‘Magic’ Mushroom Decriminalization Supporters Ground Their Movement In Health Benefits
In three weeks, Denver could become the first city in the United States to decriminalize "magic," or psilocybin, mushrooms.
If Initiative 301 passes, Denver law enforcement would make policing personal psilocybin use and possession their lowest priority as long as the users are at least 21 years old.
Decriminalize Denver is behind the measure, which has garnered the endorsement of both the Denver Green Party and the Libertarian Party of Colorado.
“No person should be criminalized, they shouldn’t face severe penalties, for a substance that has such tremendous potential,” said Kevin Matthews, the Denver Psilocybin Initiative campaign director.
- Denverite Municipal Election Guide: Initiative 301
That “potential” Matthews and other psilocybin proponents point to is the evidence that mushrooms can treat depression, anxiety and other mental illnesses. Researchers have been studying the clinical properties of psilocybin mushrooms and other psychedelics, in the case of the John Hopkins Psychedelic Research Unit, for nearly two decades.
The benefits aren't just theoretical for Matthews. After he was honorably discharged from the Army and West Point for depression, Matthews said he continued to struggle until an experience with psilocybin mushrooms helped him recover.
“Mushrooms gave me a new perspective. They allowed me to see outside the box that my own mental state was creating because of my depression,” he said.
The ballot initiative would also establish a Psilocybin Mushroom Policy Review Panel, which would include law enforcement officials, city council members, supporters of the initiative and an addiction specialist. The panel would track and assess the decriminalization process.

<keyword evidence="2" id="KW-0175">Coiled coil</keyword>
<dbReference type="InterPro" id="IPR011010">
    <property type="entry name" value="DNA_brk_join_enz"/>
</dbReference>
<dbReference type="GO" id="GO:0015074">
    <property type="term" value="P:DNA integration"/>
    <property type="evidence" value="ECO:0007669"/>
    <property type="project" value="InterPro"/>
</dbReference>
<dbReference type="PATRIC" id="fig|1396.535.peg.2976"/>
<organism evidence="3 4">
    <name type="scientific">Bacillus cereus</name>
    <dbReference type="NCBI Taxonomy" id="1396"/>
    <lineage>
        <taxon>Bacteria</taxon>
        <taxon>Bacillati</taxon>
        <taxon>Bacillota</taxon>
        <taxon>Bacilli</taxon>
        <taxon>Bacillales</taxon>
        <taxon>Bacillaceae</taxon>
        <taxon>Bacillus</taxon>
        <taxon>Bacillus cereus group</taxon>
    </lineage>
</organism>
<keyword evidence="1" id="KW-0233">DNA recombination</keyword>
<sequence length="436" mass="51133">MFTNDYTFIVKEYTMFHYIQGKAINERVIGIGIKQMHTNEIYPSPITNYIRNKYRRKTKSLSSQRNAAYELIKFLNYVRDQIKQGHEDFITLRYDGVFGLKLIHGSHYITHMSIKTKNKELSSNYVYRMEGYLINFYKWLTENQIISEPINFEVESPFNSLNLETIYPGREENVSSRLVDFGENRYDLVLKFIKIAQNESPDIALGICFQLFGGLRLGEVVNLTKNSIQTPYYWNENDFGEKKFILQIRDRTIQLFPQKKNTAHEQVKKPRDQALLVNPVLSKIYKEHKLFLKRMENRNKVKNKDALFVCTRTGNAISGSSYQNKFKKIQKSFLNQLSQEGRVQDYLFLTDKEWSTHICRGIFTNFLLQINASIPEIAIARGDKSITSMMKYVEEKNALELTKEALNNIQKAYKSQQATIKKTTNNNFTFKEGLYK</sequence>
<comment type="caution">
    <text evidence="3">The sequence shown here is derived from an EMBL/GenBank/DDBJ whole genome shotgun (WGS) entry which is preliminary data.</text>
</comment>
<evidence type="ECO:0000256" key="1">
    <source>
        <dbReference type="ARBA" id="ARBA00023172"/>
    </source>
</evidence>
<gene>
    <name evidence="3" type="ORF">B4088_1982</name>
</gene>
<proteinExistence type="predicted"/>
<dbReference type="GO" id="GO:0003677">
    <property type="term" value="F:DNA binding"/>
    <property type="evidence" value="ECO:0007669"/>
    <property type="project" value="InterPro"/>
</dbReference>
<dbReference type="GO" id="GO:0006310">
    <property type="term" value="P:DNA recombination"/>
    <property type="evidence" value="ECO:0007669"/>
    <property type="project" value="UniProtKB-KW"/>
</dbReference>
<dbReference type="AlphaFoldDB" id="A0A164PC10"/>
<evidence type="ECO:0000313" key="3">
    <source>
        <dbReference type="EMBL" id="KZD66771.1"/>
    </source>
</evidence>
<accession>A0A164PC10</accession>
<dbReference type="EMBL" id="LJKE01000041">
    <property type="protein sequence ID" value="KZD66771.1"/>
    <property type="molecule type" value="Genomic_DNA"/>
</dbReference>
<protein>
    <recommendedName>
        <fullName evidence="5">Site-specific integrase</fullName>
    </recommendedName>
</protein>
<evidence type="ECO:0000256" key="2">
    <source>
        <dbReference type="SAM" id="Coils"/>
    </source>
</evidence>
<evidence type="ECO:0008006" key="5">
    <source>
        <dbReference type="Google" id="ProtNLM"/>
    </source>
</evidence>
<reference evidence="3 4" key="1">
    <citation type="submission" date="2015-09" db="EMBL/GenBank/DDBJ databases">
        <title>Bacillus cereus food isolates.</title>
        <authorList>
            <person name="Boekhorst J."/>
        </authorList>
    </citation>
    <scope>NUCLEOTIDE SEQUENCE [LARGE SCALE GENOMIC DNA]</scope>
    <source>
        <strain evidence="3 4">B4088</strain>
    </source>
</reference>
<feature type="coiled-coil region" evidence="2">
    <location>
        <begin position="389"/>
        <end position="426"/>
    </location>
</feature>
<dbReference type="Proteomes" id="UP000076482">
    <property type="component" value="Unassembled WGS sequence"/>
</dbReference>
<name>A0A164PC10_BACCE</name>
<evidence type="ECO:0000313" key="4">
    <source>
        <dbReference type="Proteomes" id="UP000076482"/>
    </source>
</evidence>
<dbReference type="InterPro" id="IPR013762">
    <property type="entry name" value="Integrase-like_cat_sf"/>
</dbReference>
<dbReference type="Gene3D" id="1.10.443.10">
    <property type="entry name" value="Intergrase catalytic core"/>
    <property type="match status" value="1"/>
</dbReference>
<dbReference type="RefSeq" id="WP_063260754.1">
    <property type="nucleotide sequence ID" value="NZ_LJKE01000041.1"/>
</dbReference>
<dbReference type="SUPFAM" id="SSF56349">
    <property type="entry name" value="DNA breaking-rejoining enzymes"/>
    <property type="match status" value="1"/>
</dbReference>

Possessing psychedelic mushrooms is illegal federally, even though anyone can buy the spores for psilocybin or other strains legally online.
Initiative 301 doesn't decriminalize selling mushrooms, just growing, possessing and using them personally, Matthews said. He doesn't believe decriminalization would lead to a surge in criminal enterprises.
"There’s already a culture that exists here in Colorado," he said. "What we know right now is that many Denverites, many Coloradans, are turning to psilocybin as an alternative treatment for some of the mental health and addiction conditions that they’re facing."
Opponents of the ballot measure include the Centennial Institute, a conservative think tank from Colorado Christian University. Peter Droege, the marijuana and drug addiction policy fellow at the institute, said he would be less critical if Initiative 301 restricted decriminalized use to under a psychiatrist's recommendation and supervision.
"If it was done under a doctor’s supervision and prescribed in a responsible way, then that would be a different discussion. Just turning this loose on the streets is the wrong approach," Droege said.
Droege also expressed concerns about the potential negative side effects of psilocybin use. The DEA does warn that "large amounts can cause panic attacks and psychosis" and overdoses are possible.
"When people say that psilocybin mushrooms can help rewire their brains, you should take them at their word. Their hope is that it rewires their brains in a positive way. But the reality is it could also rewire their brains in a very destructive way," Droege said.
Matthews pushed back against the Centennial Institute's concerns that psilocybin poses extreme risks. He points out that the mushrooms are considered nonaddictive, and have been found to be the safer than many other recreational substances.
Between Initiative 301 garnering enough signatures to get on the Denver ballot and the state legislature considering a bill that would defelonize all drugs, Matthews said interest is high in a different kind of drug regulation.
"It seems clear to me that the Denver population and the Colorado voters are ready for a new conversation around state and government policies when it comes to drug use and drug abuse," he said.